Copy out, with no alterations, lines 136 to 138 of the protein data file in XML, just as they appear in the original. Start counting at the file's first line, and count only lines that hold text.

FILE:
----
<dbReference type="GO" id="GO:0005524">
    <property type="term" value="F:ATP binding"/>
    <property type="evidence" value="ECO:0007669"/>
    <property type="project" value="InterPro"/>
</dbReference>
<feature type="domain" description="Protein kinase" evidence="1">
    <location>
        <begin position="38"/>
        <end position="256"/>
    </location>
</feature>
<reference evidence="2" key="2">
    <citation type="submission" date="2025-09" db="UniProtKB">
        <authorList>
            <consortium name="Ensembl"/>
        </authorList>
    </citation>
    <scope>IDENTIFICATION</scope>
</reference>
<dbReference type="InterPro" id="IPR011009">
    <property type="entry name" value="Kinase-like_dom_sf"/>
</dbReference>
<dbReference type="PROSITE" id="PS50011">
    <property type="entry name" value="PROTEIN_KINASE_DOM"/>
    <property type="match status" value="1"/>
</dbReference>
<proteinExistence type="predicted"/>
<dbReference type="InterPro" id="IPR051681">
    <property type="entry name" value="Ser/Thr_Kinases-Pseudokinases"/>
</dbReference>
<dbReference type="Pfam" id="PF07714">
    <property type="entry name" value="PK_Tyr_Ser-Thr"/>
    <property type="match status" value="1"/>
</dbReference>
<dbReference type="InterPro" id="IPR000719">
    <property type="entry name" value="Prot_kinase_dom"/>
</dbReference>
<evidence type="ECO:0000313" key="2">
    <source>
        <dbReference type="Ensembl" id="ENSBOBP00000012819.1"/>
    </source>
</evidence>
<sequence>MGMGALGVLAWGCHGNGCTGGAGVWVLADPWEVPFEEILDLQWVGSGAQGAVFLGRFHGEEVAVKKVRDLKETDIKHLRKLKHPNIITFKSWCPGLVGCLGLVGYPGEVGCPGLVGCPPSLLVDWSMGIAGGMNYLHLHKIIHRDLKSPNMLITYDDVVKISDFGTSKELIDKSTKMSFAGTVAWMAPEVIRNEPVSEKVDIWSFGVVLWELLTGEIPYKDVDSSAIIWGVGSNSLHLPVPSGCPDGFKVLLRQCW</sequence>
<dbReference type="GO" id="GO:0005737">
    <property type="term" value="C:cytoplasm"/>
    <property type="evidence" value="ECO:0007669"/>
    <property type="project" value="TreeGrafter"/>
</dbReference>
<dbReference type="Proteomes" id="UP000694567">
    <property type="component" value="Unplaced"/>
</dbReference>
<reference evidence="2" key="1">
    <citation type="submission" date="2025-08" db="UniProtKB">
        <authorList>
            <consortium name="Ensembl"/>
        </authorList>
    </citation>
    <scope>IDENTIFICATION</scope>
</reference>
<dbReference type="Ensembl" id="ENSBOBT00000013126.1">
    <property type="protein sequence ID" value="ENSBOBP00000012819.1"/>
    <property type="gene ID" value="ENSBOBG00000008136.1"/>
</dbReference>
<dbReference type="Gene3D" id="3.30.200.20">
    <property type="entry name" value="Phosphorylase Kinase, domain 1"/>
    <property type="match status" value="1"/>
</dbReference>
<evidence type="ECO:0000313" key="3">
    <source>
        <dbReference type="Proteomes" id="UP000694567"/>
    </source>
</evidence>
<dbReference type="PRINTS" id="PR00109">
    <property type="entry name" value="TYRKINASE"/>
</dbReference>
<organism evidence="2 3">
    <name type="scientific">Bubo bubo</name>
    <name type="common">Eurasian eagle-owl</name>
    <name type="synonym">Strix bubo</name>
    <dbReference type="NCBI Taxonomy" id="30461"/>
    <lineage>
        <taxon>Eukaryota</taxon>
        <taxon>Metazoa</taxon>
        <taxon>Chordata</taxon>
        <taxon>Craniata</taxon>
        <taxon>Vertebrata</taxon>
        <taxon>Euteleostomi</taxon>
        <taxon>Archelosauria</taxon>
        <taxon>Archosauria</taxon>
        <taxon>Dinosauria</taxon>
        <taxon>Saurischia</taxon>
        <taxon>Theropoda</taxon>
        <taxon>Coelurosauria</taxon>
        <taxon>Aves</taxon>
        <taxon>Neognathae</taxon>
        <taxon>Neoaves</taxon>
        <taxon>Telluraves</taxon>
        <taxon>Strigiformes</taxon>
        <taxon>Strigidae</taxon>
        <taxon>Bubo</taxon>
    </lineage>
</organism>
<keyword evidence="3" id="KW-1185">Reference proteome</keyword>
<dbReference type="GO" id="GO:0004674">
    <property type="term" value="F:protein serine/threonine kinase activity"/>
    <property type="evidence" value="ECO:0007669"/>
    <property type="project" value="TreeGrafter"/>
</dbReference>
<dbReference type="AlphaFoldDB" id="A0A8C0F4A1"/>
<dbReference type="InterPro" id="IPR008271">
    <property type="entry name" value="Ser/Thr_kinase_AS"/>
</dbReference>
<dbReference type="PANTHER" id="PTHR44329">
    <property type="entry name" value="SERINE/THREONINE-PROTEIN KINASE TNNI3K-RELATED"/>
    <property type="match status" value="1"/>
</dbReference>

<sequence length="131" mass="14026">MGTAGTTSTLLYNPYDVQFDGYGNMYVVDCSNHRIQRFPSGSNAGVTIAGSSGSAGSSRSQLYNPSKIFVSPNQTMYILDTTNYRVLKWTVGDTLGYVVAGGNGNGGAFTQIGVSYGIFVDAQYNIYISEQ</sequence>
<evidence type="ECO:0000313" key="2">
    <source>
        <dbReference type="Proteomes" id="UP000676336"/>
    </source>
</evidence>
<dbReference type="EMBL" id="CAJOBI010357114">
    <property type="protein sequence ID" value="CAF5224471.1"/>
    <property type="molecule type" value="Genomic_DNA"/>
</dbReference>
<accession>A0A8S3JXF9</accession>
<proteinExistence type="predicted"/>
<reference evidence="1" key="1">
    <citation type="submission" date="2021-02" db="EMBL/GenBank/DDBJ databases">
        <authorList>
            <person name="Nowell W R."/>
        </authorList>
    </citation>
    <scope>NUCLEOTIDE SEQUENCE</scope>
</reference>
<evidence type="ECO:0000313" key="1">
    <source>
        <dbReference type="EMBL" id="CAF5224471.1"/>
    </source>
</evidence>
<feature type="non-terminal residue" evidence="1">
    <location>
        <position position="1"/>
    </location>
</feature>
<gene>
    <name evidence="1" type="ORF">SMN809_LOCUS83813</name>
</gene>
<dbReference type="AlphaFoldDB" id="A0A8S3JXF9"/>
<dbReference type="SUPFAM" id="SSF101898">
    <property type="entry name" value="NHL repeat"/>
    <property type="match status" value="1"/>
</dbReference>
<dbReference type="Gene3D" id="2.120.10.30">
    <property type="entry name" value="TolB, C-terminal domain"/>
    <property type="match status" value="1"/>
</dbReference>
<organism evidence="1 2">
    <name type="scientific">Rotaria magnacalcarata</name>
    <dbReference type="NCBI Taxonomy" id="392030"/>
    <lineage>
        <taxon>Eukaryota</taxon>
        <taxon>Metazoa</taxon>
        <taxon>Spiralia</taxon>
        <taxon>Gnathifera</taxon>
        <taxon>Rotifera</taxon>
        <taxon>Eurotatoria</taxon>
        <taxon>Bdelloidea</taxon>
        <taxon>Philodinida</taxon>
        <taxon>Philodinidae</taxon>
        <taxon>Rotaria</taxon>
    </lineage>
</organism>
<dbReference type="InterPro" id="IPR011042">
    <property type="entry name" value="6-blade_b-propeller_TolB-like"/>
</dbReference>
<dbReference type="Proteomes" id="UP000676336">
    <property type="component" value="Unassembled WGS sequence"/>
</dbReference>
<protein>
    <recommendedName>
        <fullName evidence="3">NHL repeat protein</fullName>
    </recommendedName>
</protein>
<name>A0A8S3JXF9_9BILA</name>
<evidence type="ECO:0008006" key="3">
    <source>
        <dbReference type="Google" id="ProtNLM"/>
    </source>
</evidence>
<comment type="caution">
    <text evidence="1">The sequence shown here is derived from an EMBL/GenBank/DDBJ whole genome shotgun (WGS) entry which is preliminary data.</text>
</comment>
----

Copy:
</reference>
<evidence type="ECO:0000313" key="1">
    <source>